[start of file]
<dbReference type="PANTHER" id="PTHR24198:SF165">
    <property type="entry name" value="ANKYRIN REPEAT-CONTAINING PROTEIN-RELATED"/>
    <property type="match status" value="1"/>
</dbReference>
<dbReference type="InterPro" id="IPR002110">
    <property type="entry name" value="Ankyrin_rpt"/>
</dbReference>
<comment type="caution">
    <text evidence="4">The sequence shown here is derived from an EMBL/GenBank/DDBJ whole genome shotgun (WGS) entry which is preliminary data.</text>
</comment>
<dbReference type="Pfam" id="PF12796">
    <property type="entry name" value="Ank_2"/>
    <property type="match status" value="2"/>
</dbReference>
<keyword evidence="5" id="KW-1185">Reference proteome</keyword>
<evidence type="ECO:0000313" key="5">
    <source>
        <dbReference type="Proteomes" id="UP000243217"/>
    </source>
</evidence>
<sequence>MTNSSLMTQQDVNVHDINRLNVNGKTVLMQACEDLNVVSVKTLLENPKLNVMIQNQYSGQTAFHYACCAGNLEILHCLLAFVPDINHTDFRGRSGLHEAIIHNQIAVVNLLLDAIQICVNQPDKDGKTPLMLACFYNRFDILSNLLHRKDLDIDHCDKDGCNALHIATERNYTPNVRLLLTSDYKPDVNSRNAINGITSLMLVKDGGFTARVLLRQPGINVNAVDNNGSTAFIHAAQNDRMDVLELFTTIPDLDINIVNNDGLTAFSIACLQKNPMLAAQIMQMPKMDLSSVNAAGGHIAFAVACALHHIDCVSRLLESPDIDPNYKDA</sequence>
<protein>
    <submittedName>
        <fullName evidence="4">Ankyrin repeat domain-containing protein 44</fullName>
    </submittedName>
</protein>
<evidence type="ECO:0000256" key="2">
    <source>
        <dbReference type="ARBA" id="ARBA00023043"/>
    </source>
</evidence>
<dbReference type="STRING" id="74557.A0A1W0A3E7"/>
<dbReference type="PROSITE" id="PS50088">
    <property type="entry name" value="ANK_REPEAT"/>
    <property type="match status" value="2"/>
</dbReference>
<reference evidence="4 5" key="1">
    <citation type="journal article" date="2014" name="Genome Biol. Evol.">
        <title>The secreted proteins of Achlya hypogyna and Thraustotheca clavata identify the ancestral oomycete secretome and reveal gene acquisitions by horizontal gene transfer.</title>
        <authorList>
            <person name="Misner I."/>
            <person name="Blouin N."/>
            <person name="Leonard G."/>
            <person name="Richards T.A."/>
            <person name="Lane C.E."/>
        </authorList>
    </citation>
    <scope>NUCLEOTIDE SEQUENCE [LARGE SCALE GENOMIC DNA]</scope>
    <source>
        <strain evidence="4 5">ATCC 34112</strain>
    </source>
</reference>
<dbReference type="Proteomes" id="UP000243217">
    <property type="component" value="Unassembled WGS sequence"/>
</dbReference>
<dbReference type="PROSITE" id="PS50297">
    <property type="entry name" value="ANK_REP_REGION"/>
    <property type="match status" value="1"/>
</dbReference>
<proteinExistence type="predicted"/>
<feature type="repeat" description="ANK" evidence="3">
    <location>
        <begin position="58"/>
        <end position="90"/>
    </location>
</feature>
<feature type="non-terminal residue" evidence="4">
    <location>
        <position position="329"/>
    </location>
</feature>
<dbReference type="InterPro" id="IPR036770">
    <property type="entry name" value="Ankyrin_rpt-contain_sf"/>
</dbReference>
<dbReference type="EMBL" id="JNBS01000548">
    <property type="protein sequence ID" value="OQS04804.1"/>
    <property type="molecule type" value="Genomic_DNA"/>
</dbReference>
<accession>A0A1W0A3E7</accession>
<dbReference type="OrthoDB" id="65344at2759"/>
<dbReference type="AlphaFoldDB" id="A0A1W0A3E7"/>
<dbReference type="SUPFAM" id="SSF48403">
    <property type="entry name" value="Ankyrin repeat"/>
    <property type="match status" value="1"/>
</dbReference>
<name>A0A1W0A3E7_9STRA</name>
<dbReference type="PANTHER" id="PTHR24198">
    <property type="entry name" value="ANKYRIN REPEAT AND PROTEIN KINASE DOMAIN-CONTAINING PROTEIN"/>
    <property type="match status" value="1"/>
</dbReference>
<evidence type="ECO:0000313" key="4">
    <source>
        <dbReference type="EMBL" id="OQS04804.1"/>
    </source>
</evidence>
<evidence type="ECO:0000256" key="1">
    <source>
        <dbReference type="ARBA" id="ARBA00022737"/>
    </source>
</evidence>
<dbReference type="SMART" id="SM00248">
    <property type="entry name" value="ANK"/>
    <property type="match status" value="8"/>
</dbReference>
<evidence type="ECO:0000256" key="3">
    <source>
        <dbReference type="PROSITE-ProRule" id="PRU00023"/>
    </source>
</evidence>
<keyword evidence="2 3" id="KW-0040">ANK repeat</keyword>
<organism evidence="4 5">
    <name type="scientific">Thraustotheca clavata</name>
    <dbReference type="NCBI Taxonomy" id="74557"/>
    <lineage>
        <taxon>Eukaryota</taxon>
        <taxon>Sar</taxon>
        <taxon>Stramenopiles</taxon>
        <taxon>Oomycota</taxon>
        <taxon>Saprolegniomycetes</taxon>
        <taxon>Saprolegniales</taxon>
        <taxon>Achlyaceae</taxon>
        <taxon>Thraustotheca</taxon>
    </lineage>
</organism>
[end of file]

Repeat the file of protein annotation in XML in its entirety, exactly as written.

<dbReference type="PANTHER" id="PTHR24198:SF165">
    <property type="entry name" value="ANKYRIN REPEAT-CONTAINING PROTEIN-RELATED"/>
    <property type="match status" value="1"/>
</dbReference>
<dbReference type="InterPro" id="IPR002110">
    <property type="entry name" value="Ankyrin_rpt"/>
</dbReference>
<comment type="caution">
    <text evidence="4">The sequence shown here is derived from an EMBL/GenBank/DDBJ whole genome shotgun (WGS) entry which is preliminary data.</text>
</comment>
<dbReference type="Pfam" id="PF12796">
    <property type="entry name" value="Ank_2"/>
    <property type="match status" value="2"/>
</dbReference>
<keyword evidence="5" id="KW-1185">Reference proteome</keyword>
<evidence type="ECO:0000313" key="5">
    <source>
        <dbReference type="Proteomes" id="UP000243217"/>
    </source>
</evidence>
<sequence>MTNSSLMTQQDVNVHDINRLNVNGKTVLMQACEDLNVVSVKTLLENPKLNVMIQNQYSGQTAFHYACCAGNLEILHCLLAFVPDINHTDFRGRSGLHEAIIHNQIAVVNLLLDAIQICVNQPDKDGKTPLMLACFYNRFDILSNLLHRKDLDIDHCDKDGCNALHIATERNYTPNVRLLLTSDYKPDVNSRNAINGITSLMLVKDGGFTARVLLRQPGINVNAVDNNGSTAFIHAAQNDRMDVLELFTTIPDLDINIVNNDGLTAFSIACLQKNPMLAAQIMQMPKMDLSSVNAAGGHIAFAVACALHHIDCVSRLLESPDIDPNYKDA</sequence>
<protein>
    <submittedName>
        <fullName evidence="4">Ankyrin repeat domain-containing protein 44</fullName>
    </submittedName>
</protein>
<evidence type="ECO:0000256" key="2">
    <source>
        <dbReference type="ARBA" id="ARBA00023043"/>
    </source>
</evidence>
<dbReference type="STRING" id="74557.A0A1W0A3E7"/>
<dbReference type="PROSITE" id="PS50088">
    <property type="entry name" value="ANK_REPEAT"/>
    <property type="match status" value="2"/>
</dbReference>
<reference evidence="4 5" key="1">
    <citation type="journal article" date="2014" name="Genome Biol. Evol.">
        <title>The secreted proteins of Achlya hypogyna and Thraustotheca clavata identify the ancestral oomycete secretome and reveal gene acquisitions by horizontal gene transfer.</title>
        <authorList>
            <person name="Misner I."/>
            <person name="Blouin N."/>
            <person name="Leonard G."/>
            <person name="Richards T.A."/>
            <person name="Lane C.E."/>
        </authorList>
    </citation>
    <scope>NUCLEOTIDE SEQUENCE [LARGE SCALE GENOMIC DNA]</scope>
    <source>
        <strain evidence="4 5">ATCC 34112</strain>
    </source>
</reference>
<dbReference type="Proteomes" id="UP000243217">
    <property type="component" value="Unassembled WGS sequence"/>
</dbReference>
<dbReference type="PROSITE" id="PS50297">
    <property type="entry name" value="ANK_REP_REGION"/>
    <property type="match status" value="1"/>
</dbReference>
<proteinExistence type="predicted"/>
<feature type="repeat" description="ANK" evidence="3">
    <location>
        <begin position="58"/>
        <end position="90"/>
    </location>
</feature>
<feature type="non-terminal residue" evidence="4">
    <location>
        <position position="329"/>
    </location>
</feature>
<dbReference type="InterPro" id="IPR036770">
    <property type="entry name" value="Ankyrin_rpt-contain_sf"/>
</dbReference>
<dbReference type="EMBL" id="JNBS01000548">
    <property type="protein sequence ID" value="OQS04804.1"/>
    <property type="molecule type" value="Genomic_DNA"/>
</dbReference>
<accession>A0A1W0A3E7</accession>
<dbReference type="OrthoDB" id="65344at2759"/>
<dbReference type="AlphaFoldDB" id="A0A1W0A3E7"/>
<dbReference type="SUPFAM" id="SSF48403">
    <property type="entry name" value="Ankyrin repeat"/>
    <property type="match status" value="1"/>
</dbReference>
<name>A0A1W0A3E7_9STRA</name>
<dbReference type="PANTHER" id="PTHR24198">
    <property type="entry name" value="ANKYRIN REPEAT AND PROTEIN KINASE DOMAIN-CONTAINING PROTEIN"/>
    <property type="match status" value="1"/>
</dbReference>
<evidence type="ECO:0000313" key="4">
    <source>
        <dbReference type="EMBL" id="OQS04804.1"/>
    </source>
</evidence>
<evidence type="ECO:0000256" key="1">
    <source>
        <dbReference type="ARBA" id="ARBA00022737"/>
    </source>
</evidence>
<dbReference type="SMART" id="SM00248">
    <property type="entry name" value="ANK"/>
    <property type="match status" value="8"/>
</dbReference>
<evidence type="ECO:0000256" key="3">
    <source>
        <dbReference type="PROSITE-ProRule" id="PRU00023"/>
    </source>
</evidence>
<keyword evidence="2 3" id="KW-0040">ANK repeat</keyword>
<organism evidence="4 5">
    <name type="scientific">Thraustotheca clavata</name>
    <dbReference type="NCBI Taxonomy" id="74557"/>
    <lineage>
        <taxon>Eukaryota</taxon>
        <taxon>Sar</taxon>
        <taxon>Stramenopiles</taxon>
        <taxon>Oomycota</taxon>
        <taxon>Saprolegniomycetes</taxon>
        <taxon>Saprolegniales</taxon>
        <taxon>Achlyaceae</taxon>
        <taxon>Thraustotheca</taxon>
    </lineage>
</organism>